And yet we don’t know what will happen after that and that’s the point.
The point of the media is to show a bit of upliftment so as the masses of movie goers don’t get angry while still keeping the reinforcement.
Whatever happens to Mammy… ahem.. Precious off screen is just that off screen. Because her triumphs are not actually necessary to show. That wasn’t the intent. The intent was to show black women in the worst way possible.
*Similar to the Pavlov’s dog experiment in psychology the point wasn’t to give dogs food more like to condition them to respond to a bell. Similar the point of the movies is not to uplift but to get black women to go to movies meanwhile conditioning them to believe the imagery and respond accordingly in real life. Psychologically speaking some might consider this classic conditioning. Sooner or later black women won’t even need the food ( aka the tiny bit of happiness in the movie) to shell out their money.
Like Mammy in Gone With the Wind we never know what her true hopes and dreams are. hell we don’t even know her name. We never see her except in the context of the Scarlett O Hara(?) character. We are allowed to see Precious learn to read ( which isn’t a great feat nowadays because that won’t be the only thing to get you a job or out of the ghetto)
We don’t get to see her in a foster family or really anything during the movie besides her suffering reinforcing the stereotype that black women live dark, dank, dreary lives that nobody can ever rescue them from.
It was just enough to keep people from getting up in their seats without giving any true happiness. meanwhile conditioning and taking money.
Target hit media, target hit.
If you want another example of this look at the movie Beasts of the Southern Wild. That movie also did what it intended to do. Reinforcing the stereotype of black women and girls, as rough and tough black women who in the end didn’t actually get any help and who suffer abuse while living in poverty. Meanwhile walking around with their hair disheveled (and note that they made sure to show her natural hair in a messy disheveled state. And this isn’t a knock on natural hair because I am natural myself) but they made sure to show her as much of a mess as possible.
Also not that in this movie they made sure that they cut off the movie before they actually showed her getting help similar to precious. But they had plenty of time to show her say she was “da man” and flexing her non existent muscles.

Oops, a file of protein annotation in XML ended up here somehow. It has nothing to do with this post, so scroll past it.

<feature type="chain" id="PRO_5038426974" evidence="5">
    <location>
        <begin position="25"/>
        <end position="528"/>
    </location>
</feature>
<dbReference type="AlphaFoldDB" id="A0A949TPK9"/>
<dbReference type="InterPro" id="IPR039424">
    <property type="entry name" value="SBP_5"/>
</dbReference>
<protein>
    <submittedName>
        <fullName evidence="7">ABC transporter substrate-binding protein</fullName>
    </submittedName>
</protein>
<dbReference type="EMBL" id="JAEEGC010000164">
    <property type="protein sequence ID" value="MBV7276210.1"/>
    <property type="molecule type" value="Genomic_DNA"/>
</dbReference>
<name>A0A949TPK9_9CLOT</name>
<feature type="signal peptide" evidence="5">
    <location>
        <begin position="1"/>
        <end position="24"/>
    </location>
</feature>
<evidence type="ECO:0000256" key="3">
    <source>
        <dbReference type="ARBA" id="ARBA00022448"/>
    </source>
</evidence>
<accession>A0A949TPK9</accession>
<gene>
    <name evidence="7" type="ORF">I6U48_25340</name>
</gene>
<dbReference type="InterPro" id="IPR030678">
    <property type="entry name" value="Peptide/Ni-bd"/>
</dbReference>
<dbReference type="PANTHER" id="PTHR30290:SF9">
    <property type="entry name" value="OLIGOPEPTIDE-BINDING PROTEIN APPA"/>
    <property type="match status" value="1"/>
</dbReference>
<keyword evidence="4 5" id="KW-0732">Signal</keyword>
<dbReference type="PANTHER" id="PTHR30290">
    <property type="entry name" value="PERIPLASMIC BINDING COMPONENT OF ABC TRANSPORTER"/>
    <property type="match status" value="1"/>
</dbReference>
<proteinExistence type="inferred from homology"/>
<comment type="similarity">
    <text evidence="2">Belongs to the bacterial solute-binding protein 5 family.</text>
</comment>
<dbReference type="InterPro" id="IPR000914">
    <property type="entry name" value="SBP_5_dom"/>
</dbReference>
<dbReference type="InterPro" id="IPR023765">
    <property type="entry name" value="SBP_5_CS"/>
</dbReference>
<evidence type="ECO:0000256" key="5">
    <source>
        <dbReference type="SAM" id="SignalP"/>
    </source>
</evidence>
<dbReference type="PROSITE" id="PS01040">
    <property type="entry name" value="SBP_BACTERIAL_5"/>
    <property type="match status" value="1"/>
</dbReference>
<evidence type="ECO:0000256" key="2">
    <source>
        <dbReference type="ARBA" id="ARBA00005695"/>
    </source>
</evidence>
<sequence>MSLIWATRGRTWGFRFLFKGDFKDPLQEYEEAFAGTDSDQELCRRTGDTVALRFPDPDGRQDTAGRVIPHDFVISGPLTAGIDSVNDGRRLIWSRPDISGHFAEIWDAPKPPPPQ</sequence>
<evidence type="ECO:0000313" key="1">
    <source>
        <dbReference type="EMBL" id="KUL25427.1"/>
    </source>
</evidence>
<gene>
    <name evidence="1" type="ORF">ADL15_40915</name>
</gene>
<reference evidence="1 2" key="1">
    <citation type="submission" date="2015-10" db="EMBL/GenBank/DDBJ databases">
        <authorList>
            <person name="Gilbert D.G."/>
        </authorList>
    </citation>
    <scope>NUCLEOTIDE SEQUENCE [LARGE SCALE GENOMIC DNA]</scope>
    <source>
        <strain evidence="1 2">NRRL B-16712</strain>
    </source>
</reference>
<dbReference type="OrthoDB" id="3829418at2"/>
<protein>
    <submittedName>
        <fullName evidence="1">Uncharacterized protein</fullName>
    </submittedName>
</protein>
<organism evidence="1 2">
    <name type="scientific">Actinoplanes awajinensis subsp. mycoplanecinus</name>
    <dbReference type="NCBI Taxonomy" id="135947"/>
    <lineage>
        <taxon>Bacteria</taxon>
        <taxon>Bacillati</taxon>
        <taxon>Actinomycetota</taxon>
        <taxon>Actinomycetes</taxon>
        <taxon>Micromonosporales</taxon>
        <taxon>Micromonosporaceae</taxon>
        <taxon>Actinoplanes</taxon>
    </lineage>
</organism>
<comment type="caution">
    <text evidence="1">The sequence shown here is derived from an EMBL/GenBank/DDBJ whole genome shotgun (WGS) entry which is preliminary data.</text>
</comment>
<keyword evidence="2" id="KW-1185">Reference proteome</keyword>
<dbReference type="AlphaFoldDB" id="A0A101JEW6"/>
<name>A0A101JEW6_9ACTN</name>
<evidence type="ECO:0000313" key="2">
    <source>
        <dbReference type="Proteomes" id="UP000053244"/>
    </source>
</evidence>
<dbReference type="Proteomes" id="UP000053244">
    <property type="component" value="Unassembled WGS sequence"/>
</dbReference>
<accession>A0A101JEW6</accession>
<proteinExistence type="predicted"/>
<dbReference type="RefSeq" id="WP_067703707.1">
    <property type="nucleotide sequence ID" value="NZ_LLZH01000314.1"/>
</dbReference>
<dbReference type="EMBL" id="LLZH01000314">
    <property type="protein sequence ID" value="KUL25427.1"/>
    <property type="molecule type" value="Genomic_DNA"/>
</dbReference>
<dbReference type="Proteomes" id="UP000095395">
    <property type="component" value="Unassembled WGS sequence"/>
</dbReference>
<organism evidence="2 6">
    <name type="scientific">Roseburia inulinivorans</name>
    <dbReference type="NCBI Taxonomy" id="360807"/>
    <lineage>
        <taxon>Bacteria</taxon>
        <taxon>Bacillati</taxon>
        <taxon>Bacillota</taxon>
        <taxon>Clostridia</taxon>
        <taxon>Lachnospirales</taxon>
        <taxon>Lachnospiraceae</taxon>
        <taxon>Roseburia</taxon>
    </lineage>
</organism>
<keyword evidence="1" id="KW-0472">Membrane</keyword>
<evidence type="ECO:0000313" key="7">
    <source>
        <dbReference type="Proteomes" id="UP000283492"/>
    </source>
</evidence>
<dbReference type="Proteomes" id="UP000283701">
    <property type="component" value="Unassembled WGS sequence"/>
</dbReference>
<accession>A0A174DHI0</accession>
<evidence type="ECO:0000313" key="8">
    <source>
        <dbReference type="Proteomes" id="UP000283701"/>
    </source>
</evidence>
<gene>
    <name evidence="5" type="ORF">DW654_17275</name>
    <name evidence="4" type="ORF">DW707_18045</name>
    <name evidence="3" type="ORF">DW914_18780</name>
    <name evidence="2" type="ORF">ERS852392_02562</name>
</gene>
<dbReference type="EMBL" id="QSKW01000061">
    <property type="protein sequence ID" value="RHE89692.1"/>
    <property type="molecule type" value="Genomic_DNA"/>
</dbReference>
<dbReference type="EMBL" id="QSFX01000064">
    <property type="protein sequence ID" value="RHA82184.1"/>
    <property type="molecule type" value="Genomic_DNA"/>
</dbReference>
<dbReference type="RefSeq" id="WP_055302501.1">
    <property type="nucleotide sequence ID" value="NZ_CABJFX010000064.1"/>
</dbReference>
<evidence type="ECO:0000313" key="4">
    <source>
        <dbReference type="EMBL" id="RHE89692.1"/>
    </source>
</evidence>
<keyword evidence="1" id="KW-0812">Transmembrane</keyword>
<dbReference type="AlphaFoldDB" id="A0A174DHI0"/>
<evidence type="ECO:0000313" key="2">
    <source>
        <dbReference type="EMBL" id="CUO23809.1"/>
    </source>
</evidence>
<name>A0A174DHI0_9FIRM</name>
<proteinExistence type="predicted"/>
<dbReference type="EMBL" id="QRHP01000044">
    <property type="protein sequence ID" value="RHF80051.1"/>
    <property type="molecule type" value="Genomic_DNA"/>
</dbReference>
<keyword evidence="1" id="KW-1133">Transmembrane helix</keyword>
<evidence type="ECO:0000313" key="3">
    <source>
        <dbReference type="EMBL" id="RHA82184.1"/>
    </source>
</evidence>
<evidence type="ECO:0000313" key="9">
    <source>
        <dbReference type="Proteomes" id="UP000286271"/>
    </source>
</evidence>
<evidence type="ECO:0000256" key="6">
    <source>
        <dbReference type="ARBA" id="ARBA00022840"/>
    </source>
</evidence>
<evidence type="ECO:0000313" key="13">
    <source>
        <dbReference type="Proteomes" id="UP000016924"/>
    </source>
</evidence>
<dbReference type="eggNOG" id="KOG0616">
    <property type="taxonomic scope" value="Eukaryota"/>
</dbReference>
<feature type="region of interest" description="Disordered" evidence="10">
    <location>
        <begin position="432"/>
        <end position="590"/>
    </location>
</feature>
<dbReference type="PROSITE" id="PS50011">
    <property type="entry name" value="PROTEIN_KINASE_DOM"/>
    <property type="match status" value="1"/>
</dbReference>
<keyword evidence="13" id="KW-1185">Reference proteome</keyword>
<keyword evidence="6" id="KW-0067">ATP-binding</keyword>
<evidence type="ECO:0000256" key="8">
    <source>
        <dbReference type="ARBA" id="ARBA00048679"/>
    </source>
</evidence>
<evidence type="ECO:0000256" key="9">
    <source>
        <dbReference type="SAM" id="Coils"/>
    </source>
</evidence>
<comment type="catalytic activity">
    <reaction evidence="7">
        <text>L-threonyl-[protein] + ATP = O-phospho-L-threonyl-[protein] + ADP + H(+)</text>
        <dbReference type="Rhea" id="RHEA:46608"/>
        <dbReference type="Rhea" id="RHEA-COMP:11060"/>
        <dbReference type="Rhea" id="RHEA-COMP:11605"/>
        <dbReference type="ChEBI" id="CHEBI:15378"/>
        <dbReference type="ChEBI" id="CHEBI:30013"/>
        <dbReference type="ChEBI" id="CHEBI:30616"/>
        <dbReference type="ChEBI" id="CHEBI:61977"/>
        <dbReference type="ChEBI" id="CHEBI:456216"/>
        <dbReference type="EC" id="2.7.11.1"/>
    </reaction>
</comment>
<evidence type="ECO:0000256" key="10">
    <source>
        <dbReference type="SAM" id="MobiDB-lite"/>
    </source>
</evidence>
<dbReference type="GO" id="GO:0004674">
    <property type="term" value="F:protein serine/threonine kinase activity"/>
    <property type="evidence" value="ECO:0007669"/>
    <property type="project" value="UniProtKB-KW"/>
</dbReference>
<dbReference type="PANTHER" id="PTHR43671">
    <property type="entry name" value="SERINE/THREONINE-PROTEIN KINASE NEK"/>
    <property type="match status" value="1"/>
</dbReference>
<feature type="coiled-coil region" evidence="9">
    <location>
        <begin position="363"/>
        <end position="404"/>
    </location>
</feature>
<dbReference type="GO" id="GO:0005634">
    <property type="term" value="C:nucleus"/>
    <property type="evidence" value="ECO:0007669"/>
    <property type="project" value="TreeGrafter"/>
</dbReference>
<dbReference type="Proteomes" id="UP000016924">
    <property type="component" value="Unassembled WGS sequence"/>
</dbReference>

I also think it was telling that this book was written with a boy (white) in it. ( If I’m not mistaken) and notice how they switched her to a black girl but had her still behaving like one.
Reinforcing the non delicate, masculine ultimately mammy stereotype of the strong black female. And yes I use the word female instead of “Girl’ “lady” “Woman” etc because the media makes sure to distance themselves from that.
No this movie spent just enough time showing her in squalor (for some reason people find poverty inspring and not sad) without showing her truly get help. Ie not live in a dump etc. Who truly have to help themselves and keep a stiff upper lip.
The mammy stereotype from GWTW was just reinforced in a more adorable package but it was still there none the less.
Of course black women don’t realize they’re pretty much buying into the same stereotypes birthed in Gone with the Wind. The pretty packaging, the rhetoric the push to believe that this is reality provides a strong defense.
Look at movies Like Madea.
Madea is pretty much, almost 100% the same exact version of Mammy from GWTW.
In fact if you want to compare side by side, both are unattractive, angry, sassy, and overly concerned with the lives of others.
And similar to Mammy once you finish watching any Madea movie you know virtually nothing about Madea herself. What her life was like. What she likes / dislikes ( besides disrespect because of course all black women are concerned with disrespect) what makes her tick.
Because that isn’t the point of the movie that is ironically named after her. The point of the movie like Mammy in GWTW is to show black women being the most, masculine unattractive version of themselves without changing the status quo. So they can easily shut the movie off before they ever get to her character or ask why she acts the way she does.
But as I was saying the promotions/ the rhetoric is a strong. The “force” is with PR campaigns like this. They have plenty of excuses, they claim that Mammy was historically correct in GWTW, just like they claim that Black women like Madea actually exist *somewhere* though I’ve never seen any grandmother drive their car into a fast food joint.